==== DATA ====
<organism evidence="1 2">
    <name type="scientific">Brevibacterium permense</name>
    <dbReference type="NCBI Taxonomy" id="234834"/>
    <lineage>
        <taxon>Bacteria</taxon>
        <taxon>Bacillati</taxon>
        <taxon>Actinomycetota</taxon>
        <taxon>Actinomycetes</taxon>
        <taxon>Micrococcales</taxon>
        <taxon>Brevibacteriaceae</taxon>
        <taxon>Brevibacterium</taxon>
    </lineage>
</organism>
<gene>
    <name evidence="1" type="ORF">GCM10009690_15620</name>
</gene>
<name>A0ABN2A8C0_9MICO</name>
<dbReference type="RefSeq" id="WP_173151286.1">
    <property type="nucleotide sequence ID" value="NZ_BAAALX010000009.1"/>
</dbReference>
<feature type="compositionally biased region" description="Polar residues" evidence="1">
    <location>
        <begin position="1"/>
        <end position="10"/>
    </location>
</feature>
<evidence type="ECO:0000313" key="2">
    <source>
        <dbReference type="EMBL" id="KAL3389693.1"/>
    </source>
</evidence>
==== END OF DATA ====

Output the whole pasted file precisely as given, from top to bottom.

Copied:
<organism evidence="1 2">
    <name type="scientific">Brevibacterium permense</name>
    <dbReference type="NCBI Taxonomy" id="234834"/>
    <lineage>
        <taxon>Bacteria</taxon>
        <taxon>Bacillati</taxon>
        <taxon>Actinomycetota</taxon>
        <taxon>Actinomycetes</taxon>
        <taxon>Micrococcales</taxon>
        <taxon>Brevibacteriaceae</taxon>
        <taxon>Brevibacterium</taxon>
    </lineage>
</organism>
<gene>
    <name evidence="1" type="ORF">GCM10009690_15620</name>
</gene>
<name>A0ABN2A8C0_9MICO</name>
<dbReference type="RefSeq" id="WP_173151286.1">
    <property type="nucleotide sequence ID" value="NZ_BAAALX010000009.1"/>
</dbReference>
<feature type="compositionally biased region" description="Polar residues" evidence="1">
    <location>
        <begin position="1"/>
        <end position="10"/>
    </location>
</feature>
<evidence type="ECO:0000313" key="2">
    <source>
        <dbReference type="EMBL" id="KAL3389693.1"/>
    </source>
</evidence>